Let’s dig a little deeper into this whole ‘Digital Copy’ (DC) thing, discussed in the previous post.
My brother, presently holidaying in Austria, has written to me suggesting that I ‘should install a Firefox or Maxthon browser and set up a proxy server to access the DC movies.’ I’m prepared to go to reasonable lengths to find out the information that I need, or to explore the intricacies of some interesting piece of technology. But when it comes to using consumer orientated hardware and software, I play dumb. I try to follow the instructions as best I can. What more can you reasonably ask of the consumer? So I persevere with Internet Explorer. I don’t use proxy servers.
Anyway, I’ve already seen this wonderful movie … twice! On Blu-ray. I highly recommend the movie to readers. But I have no desire to see it on a portable device. I just want to find out if a consumer can if he or she wishes to.
Now, what is this ‘Digital Copy’? The disc it is on is not a DVD-Video, but a DVD ROM. That is, all it contains is a set of computer files and folders. The disc is single layer and carries 2.71GB of data. In its root directory is an ‘Autorun.inf’ file which Windows automatically runs on inserting the disc. This in turn invokes a program called ‘Menu.exe’, a 3MB program which brings the menu up on your screen and manages the installation process.
The actual video data resides in the DVDROM/Media folder. There appear to be three copies there:
- 1.09GB — this appears to be the Windows Media format version intended for PC viewing.
- 0.498GB — this appears to be the Windows Media format version intended for portable device viewing.
- 1.11GB — this file has no extension, but it’s so big it is also likely to be a video file, presumably in some format compatible with iTunes and the iPod. iTunes doesn’t pay too much attention to file names in general, so it isn’t surprising that this file doesn’t have a recognisable media extension on it.
Since I was digging around in the contents of the disc anyway, I decided to double click on the first of these. Windows Media Player came up and sought my permission to download some necessary extensions to play the file. I granted permission. Downloads and installations occurred, and then:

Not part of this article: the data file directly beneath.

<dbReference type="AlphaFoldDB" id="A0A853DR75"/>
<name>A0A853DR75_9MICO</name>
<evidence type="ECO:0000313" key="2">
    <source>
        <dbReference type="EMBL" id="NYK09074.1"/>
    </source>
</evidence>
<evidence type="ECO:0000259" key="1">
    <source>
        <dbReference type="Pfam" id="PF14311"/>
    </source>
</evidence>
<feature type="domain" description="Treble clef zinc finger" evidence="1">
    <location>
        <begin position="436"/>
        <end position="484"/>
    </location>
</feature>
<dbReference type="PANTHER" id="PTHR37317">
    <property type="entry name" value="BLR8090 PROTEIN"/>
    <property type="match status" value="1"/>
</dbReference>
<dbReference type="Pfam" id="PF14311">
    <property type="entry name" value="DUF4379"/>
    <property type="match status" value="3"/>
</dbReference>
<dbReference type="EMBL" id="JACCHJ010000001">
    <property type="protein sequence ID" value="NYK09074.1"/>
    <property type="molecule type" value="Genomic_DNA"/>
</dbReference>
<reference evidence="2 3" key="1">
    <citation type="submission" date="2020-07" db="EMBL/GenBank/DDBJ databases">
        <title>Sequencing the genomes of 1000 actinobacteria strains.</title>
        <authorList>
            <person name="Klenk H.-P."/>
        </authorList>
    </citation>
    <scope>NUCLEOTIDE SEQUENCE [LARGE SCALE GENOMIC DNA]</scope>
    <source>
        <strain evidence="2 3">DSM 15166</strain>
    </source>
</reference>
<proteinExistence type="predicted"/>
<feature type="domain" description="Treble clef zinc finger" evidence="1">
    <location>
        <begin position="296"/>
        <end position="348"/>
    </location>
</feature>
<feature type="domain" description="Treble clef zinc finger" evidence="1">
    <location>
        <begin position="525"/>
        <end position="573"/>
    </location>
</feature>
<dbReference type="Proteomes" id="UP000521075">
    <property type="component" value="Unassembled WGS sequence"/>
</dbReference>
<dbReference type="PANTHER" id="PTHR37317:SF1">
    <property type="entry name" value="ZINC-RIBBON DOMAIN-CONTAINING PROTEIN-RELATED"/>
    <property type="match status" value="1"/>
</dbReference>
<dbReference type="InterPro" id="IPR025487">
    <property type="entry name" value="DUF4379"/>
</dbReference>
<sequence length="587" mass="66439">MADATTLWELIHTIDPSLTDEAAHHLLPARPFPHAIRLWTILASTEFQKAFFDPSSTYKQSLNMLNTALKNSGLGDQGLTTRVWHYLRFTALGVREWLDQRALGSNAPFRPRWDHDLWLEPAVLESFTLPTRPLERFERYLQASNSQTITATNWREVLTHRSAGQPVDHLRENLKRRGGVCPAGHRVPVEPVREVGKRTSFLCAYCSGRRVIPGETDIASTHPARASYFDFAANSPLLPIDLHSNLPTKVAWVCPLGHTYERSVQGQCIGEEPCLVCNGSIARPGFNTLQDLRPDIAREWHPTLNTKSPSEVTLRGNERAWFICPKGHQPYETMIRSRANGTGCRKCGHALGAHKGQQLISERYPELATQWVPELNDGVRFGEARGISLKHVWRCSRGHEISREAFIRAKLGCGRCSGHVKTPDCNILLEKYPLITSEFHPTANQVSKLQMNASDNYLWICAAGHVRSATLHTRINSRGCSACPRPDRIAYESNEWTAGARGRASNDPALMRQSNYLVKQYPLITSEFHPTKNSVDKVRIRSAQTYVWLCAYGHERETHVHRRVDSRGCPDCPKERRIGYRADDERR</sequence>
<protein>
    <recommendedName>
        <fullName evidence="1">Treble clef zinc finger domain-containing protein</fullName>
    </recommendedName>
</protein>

I have altered that screen shot only to white out the serial number. Presumably this means that you’re only allowed to get permission to use the material on a given serial number a certain number of times, and somehow in my playing around I’ve exceeded that. But I did try to play the thing in an unconventional way, so let me restart:
- I Autoplay the DVD ROM to bring up the menu, then click on ‘Transfer Digital Copy’:
- In the box that pops up I click ‘TRANSFER TO WINDOWS MEDIA PLAYER’:
- In the next box that pops up:
- I enter the serial number and tick the licence agreement box, then click ‘NEXT’:
- Okay, see the added line of text (once again, I’ve blanked out the serial number, not that it appears to be of much use to anyone)? It says: ‘This asset has already been licensed.’ Which I presume means, like the other one, that I’ve used up the total number of licensings allowed.
So how many licenses are allowed? If only one, then I suppose my first attempt, which led to the apparent wrong-country-denial, counted as an access. What if you want to load it onto both your computer and your iPod? I shall have to ask.
This continues my long tradition of coming unstuck on digital rights management.
Of course, discs sold in Australia should never come a-cropper with the wrong country thing in the first place.